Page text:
Ben Kusmin: Well, there are a lot of things you could do, John. On a day to day basis when you are struggling with Excel trying to figure out what a formula means or trying to figure out how to do something with that document, the first thing I will usually do is just Google my question and I will probably find that someone like me has created a five-minute YouTube video explaining exactly what it is I am trying to do. More generally, I think lawyers probably need to ask for better training, and that might mean going to your professional development folks and ask them to set up a CLE or ask them for more training.
And sometimes it’s as simple as picking up the phone, calling IT and asking them questions rather than trying to go it alone.
Sharon D. Nelson: Well, we want to thank you so much for all of your help today in illuminating this subject, maybe not for me, but I bet for some of our more savvy listeners. And I can see that if I ever were to need to do any of this again, I would need to educate myself thoroughly or I would be held before the disciplinary folks. So thank you for adding some levity to the subject as well, and of course, I set myself up as a soft target so thanks for having fun with me on that.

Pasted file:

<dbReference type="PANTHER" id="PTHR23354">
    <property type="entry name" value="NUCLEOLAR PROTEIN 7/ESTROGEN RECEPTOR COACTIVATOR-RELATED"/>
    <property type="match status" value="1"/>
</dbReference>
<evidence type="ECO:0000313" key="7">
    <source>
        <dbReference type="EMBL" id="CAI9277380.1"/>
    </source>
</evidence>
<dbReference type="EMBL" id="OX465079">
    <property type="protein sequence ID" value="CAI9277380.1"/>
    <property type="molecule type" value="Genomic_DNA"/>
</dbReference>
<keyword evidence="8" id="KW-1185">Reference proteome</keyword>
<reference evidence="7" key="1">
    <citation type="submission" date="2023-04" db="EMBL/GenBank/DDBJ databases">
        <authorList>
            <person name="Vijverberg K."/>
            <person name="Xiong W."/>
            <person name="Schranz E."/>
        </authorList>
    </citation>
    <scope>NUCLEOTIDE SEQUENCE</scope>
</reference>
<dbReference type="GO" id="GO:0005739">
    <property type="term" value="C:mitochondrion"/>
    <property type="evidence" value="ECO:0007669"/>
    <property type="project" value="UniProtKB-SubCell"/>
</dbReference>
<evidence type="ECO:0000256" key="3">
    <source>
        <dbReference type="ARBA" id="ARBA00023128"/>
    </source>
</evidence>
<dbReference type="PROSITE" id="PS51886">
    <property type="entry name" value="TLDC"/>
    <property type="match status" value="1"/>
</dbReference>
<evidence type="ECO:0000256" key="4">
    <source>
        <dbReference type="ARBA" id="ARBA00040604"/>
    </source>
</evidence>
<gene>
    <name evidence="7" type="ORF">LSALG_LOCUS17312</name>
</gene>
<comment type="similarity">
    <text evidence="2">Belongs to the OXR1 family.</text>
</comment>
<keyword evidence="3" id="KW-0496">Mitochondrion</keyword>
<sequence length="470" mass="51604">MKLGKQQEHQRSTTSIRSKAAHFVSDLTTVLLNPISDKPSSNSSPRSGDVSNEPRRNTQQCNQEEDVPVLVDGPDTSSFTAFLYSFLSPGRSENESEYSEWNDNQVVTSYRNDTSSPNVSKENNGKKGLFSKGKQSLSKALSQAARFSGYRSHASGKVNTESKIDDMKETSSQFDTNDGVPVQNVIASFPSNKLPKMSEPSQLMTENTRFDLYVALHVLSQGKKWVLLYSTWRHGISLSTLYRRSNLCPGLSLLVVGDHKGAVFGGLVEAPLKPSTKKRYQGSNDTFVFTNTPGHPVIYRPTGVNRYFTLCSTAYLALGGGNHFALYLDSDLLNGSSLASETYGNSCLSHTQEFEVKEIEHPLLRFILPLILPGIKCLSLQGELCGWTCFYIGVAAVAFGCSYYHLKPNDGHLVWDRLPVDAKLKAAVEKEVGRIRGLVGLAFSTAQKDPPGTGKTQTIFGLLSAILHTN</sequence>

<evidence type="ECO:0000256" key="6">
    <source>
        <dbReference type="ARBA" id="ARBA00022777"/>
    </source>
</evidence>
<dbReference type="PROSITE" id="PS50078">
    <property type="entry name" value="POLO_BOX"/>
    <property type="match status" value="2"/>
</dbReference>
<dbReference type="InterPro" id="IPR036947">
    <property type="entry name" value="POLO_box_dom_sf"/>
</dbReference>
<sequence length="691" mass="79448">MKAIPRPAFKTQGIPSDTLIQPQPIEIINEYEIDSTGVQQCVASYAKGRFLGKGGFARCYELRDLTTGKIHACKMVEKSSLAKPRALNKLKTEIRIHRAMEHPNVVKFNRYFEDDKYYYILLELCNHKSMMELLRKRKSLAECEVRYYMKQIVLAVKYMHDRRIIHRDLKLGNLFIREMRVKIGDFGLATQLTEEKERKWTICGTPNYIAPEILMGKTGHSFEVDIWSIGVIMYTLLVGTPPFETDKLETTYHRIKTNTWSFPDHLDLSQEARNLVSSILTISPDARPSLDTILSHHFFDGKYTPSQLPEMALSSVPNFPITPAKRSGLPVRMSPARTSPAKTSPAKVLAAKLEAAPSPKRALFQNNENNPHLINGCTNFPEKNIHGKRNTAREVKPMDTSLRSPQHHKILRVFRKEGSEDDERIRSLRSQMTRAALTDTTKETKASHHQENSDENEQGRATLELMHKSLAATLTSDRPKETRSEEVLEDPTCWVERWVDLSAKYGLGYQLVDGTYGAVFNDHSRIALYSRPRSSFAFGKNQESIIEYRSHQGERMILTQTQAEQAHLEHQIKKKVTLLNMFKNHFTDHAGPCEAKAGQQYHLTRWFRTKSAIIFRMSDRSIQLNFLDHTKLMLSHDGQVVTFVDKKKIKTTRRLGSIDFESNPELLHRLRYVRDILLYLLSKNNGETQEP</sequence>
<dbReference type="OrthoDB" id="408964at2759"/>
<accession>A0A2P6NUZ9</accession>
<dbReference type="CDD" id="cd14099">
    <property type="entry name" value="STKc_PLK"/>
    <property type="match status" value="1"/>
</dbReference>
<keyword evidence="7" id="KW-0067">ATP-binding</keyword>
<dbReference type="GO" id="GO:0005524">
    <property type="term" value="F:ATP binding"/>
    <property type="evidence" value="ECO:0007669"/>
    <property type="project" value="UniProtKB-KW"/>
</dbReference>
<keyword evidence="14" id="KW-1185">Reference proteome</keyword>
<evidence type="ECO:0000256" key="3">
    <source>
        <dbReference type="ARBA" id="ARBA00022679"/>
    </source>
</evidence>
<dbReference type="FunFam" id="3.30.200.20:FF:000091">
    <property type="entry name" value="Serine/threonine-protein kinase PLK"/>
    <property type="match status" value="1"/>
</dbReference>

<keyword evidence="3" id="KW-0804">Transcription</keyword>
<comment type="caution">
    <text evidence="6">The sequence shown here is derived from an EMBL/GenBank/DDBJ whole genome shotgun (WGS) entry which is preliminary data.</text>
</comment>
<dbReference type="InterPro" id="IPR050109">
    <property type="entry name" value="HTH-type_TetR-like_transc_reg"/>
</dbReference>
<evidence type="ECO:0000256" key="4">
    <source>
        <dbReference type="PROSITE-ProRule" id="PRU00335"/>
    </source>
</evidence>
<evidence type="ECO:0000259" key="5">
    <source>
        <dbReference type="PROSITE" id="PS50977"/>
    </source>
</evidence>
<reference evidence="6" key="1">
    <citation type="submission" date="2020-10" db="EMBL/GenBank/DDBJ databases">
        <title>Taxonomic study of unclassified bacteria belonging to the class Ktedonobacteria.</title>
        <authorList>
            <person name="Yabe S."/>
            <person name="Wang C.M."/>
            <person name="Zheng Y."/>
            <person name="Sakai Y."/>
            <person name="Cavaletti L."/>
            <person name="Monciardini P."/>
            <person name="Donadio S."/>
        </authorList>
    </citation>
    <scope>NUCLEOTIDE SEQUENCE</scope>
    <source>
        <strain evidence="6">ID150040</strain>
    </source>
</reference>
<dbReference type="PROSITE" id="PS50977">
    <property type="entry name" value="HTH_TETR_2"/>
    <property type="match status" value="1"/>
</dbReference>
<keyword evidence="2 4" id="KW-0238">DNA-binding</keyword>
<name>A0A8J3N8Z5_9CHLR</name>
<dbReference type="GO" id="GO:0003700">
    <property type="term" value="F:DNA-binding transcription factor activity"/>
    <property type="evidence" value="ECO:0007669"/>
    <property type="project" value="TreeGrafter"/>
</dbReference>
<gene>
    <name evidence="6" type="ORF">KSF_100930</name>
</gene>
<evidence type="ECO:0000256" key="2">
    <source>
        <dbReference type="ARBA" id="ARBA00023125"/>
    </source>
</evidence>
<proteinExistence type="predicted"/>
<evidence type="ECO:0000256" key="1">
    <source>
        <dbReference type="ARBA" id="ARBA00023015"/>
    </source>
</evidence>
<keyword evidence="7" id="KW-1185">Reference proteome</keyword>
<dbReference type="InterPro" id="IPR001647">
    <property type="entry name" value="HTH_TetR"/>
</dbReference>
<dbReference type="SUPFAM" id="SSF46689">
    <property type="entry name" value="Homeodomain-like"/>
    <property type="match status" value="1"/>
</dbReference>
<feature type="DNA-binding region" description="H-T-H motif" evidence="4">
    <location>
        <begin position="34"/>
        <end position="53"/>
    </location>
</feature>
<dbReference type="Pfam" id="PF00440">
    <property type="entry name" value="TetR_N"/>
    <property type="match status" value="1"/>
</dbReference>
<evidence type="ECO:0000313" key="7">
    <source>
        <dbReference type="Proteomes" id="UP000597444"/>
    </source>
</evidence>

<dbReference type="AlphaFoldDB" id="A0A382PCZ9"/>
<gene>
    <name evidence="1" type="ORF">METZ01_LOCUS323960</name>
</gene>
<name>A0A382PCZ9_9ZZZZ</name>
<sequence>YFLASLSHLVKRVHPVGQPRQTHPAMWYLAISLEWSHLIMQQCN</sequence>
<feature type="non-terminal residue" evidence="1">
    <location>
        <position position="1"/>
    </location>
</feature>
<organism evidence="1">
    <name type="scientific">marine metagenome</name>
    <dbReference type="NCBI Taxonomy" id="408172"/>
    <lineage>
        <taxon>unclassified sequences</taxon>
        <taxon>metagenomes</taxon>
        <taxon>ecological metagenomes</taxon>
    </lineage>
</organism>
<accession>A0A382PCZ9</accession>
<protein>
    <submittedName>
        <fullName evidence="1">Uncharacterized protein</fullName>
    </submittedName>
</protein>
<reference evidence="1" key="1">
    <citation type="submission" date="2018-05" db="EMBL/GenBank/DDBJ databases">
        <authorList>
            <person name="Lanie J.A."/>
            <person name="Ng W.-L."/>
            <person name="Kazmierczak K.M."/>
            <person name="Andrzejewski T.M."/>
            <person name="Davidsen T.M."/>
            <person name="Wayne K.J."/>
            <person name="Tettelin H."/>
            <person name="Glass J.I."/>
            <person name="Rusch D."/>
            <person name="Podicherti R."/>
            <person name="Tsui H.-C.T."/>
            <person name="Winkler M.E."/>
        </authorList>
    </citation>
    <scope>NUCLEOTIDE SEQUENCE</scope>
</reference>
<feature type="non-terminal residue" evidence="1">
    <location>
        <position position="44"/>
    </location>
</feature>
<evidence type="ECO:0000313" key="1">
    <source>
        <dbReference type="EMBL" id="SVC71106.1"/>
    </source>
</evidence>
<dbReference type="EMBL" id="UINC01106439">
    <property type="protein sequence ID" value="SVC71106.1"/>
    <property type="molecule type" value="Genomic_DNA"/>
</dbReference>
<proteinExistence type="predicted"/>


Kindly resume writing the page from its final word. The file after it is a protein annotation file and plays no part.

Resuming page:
Ben Kusmin: Thank you, Sharon, I enjoyed it.
John W. Simek: Well, that does it for this edition of Digital Detectives, and remember, you can subscribe to all the editions of this podcast at HYPERLINK “http://www.legaltalknetwork.com” legaltalknetwork.com or on Apple Podcasts. If you enjoyed this podcast please rate us on Apple Podcasts.
Sharon D. Nelson: And you can find out more about Sensei’s digital forensics technology and cybersecurity services at HYPERLINK “http://www.senseient.com” senseient.com. We will see you next time on Digital Detectives.
John W. Simek: Thanks for listening to Digital Detectives on the Legal Talk Network, check out some of our other podcasts on HYPERLINK “http://www.legaltalknetwork.com” legaltalknetwork.com and in iTunes.